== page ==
“What is that confounded racket!” roared Clackprattle.
Bisset got up from the table.
“I will find out at once,” he said and left the room.
“I don’t like this, Pook,” said Clackprattle. “It’s taking too long to find the second part of the key.”
“I believe, master, that Monsieur Bisset is working with all haste and energy towards our mutually desirable goal,” said Pook. “Indeed, I have myself witnessed him working into the very small hours.”
“Hmm.” said Clackprattle. “I don’t understand, though. We have the map, we have the first key, surely we have all that’s needed?”
“My understanding is that Monsieur Bisset has indeed identified the location of the key on the map,” said Pook. “There is however the matter of translating the places on the map to places in the city itself.”
“So he’s got no further than we could have done,” he said. “Typical. I thought we were using him because he knew Paris so very well.”
“Apparently, the likely sites are not in the most salubrious parts of Paris, and quite understandably, Monsieur Bisset and his esteemed compatriots do not have the requisite knowledge.”
Clackprattle eyed Pook suspiciously.
“Don’t forget who you work for, little pookah,” he said and Pook winced. “I could send you back to the forest in a heartbeat.”
“I can assure you that is never far from my thoughts,” he said, bowing lightly.
Bisset returned to the table.
“Apparently some beggar woman let her dog loose,” said Bisset. “I have dealt with the servant who allowed this to happen. He won’t be a problem again.”
“He has been dismissed from your service?” said Pook.
“From this world,” said Bisset.
“We were talking about the slow progress in finding the second part of the key,” said Clackprattle.
“Ah yes,” said Bisset. “Of course I understand completely your concerns, the situation is somewhat…”
“Shut it!” interrupted Clackprattle. “Just fix it, don’t bore me with the details.”
“I trust progress with our list is going well,” he said. “That we are still working through it, removing the, uh, obstacles.”
“Yes, of course,” said Clackprattle, looking bored. “We’ll do another one this week.”
Bisset glanced at Pook.
“There is one other matter we should discuss,” Bisset said.
“What?” said Clackprattle.
“We should talk about how we might deal with the challenge when we find the location of the second part of the key,” said Bisset.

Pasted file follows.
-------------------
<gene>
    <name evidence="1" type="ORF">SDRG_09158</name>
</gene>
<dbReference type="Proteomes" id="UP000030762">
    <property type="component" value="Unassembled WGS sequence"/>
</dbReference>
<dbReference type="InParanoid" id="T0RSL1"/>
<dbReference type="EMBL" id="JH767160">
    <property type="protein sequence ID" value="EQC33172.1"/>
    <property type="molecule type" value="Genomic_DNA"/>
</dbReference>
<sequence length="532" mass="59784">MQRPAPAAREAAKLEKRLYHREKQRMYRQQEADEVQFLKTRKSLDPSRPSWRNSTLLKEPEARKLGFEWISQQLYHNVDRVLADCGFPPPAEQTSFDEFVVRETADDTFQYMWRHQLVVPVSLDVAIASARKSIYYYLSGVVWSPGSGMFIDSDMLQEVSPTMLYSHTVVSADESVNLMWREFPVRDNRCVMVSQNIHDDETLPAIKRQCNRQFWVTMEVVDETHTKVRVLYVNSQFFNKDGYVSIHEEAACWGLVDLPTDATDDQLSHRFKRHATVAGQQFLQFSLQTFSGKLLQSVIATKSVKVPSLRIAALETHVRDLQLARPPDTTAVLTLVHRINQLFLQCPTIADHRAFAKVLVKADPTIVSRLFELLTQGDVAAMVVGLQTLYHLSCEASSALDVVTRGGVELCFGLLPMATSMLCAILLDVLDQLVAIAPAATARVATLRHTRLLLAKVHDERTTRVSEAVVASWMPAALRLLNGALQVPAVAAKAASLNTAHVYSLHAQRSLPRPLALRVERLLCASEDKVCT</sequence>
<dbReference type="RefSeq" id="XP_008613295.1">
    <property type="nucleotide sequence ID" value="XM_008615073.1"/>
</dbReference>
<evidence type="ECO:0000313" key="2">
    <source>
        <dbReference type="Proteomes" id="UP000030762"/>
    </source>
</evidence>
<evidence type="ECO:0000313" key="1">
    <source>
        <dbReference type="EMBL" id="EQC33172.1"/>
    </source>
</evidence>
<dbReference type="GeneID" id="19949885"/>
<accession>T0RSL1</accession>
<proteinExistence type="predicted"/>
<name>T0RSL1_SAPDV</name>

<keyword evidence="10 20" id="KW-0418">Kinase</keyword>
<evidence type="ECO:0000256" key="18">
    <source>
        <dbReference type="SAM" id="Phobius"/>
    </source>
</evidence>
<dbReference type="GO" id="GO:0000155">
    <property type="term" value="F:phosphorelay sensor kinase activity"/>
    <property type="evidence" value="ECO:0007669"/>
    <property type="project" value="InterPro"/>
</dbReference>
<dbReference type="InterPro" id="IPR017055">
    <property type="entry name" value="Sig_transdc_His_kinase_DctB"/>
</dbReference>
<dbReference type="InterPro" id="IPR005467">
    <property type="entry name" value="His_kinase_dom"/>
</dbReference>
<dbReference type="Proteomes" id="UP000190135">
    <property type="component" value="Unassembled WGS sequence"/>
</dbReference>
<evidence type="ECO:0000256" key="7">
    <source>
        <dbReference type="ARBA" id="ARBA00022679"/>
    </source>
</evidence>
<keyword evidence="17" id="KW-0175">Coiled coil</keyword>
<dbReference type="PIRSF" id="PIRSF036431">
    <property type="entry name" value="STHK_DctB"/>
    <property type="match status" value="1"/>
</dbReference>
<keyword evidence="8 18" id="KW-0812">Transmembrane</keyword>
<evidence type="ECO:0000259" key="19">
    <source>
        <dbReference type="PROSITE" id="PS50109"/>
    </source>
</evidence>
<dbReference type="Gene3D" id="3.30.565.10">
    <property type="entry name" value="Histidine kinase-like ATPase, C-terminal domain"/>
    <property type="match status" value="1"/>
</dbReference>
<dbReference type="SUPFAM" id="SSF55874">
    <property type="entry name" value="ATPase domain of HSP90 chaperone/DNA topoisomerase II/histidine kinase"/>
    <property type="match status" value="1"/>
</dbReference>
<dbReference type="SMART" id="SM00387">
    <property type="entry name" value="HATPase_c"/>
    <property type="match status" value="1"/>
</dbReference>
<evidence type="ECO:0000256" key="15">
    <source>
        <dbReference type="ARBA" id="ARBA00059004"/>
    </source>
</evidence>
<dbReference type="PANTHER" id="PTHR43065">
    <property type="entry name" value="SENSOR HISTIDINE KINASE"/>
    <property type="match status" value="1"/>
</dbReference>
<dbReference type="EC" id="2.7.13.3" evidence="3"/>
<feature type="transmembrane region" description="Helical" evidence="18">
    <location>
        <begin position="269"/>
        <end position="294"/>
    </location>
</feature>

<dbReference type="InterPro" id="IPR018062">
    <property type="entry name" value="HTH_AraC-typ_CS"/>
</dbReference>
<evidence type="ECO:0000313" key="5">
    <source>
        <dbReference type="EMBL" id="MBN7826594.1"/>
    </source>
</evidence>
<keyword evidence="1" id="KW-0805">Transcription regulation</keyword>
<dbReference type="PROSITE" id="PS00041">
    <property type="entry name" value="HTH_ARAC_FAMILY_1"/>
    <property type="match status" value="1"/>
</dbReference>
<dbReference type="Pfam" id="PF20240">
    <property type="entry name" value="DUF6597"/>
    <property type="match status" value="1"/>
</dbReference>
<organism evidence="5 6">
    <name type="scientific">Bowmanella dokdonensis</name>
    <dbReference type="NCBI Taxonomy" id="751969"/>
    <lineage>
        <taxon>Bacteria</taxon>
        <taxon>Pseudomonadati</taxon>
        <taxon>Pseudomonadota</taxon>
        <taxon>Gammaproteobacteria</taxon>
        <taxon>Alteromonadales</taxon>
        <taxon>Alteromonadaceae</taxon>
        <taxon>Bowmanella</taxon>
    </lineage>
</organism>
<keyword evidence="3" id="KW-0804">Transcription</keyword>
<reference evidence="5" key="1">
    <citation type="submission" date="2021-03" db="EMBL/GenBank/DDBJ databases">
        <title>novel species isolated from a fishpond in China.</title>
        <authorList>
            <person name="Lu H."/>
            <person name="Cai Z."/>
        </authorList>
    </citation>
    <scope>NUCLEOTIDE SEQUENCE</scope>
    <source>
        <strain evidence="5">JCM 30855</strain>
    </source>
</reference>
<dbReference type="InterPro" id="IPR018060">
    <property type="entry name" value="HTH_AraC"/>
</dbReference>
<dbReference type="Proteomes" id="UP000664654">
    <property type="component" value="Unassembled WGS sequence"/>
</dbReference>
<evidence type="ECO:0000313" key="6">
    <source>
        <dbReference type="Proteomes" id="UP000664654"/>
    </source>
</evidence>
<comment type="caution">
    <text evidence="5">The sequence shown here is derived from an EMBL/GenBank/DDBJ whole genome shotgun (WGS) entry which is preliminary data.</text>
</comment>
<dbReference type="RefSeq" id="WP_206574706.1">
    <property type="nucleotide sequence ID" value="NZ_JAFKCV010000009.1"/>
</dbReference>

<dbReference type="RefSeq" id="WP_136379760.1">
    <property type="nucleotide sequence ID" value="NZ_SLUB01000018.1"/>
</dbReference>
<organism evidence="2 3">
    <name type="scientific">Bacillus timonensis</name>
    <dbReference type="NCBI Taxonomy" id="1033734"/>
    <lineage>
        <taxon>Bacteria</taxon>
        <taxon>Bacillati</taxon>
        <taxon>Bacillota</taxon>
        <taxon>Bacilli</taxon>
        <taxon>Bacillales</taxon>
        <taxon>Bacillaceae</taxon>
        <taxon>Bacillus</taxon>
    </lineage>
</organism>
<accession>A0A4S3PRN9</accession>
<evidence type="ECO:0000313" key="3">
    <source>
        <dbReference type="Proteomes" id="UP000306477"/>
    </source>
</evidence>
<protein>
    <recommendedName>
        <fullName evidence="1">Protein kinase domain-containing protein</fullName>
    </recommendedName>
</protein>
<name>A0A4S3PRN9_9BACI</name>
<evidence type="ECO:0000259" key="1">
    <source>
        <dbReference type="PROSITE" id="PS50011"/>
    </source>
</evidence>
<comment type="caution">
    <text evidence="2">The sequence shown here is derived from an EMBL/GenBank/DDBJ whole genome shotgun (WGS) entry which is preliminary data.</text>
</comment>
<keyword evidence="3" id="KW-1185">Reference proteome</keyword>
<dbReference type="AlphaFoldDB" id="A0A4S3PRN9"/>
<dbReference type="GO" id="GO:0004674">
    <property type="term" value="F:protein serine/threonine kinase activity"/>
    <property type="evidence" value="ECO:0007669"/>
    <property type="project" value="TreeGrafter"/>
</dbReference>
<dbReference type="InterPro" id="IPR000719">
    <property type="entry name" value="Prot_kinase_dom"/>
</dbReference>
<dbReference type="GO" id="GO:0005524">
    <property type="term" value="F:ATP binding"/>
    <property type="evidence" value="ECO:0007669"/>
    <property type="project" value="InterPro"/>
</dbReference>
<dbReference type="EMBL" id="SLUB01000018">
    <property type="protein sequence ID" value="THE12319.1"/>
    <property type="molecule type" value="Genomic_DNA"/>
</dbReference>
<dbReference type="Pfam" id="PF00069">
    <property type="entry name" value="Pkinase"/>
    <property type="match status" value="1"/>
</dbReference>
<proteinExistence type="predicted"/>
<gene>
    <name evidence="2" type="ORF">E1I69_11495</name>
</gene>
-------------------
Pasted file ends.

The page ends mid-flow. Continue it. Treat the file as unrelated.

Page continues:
Clackprattle looked puzzled.
“The Air key challenge must be an intellectual challenge, correct?” he said. “A challenge of one’s wits?”
“Indeed,” said Bisset.
“Then why is there even an iota of debate,” said Clackprattle. “Clearly I shall take up the challenge.
Bisset glanced at Pook again. There was an imperceptible nod of his head.
“I think that whilst your intellectual achievements are unique amongst men,” said Pook, ”there may be an issue of, shall we say, style here.”
“What?” said Clackprattle.
“The, er, local Parisien manner of intellectual discourse runs in a manner different from… from…” started Bisset.
“From your own inimitable direct style,” completed Pook. “You see, as one might expect from a city such as Paris, there is a certain circumlocution, a loquacious eloquence that is the expected in academic intercourse.”
“Fancy talking?” he smirked. “No, I have no talent for that, no sir. I tell it how I see it, how it is.”
“And so,” continued Pook, “whilst that profundity and wisdom is the cornerstone of our success, we have need of something rather more, can I say, evasive and ambiguous. Something more opaque in its meaning.”
Clackprattle brooded for a while.
“It is indeed, quite the curious conundrum,” said Pook.
Clackprattle waved his hand to silence him.
“I’m thinking Pook, I don’t need your prattle,” he said. Then he slapped his hand on the table and pointed at Pook.
“You must do it,” he said. “You can talk the hind legs off a two legged donkey.”
Both Pook and Bisset let out gasps of amazement.
“It would be such an unexpected honour,” said Pook.
“That is indeed a wonderful display of the intellect and wisdom we have come to expect,” said Bisset.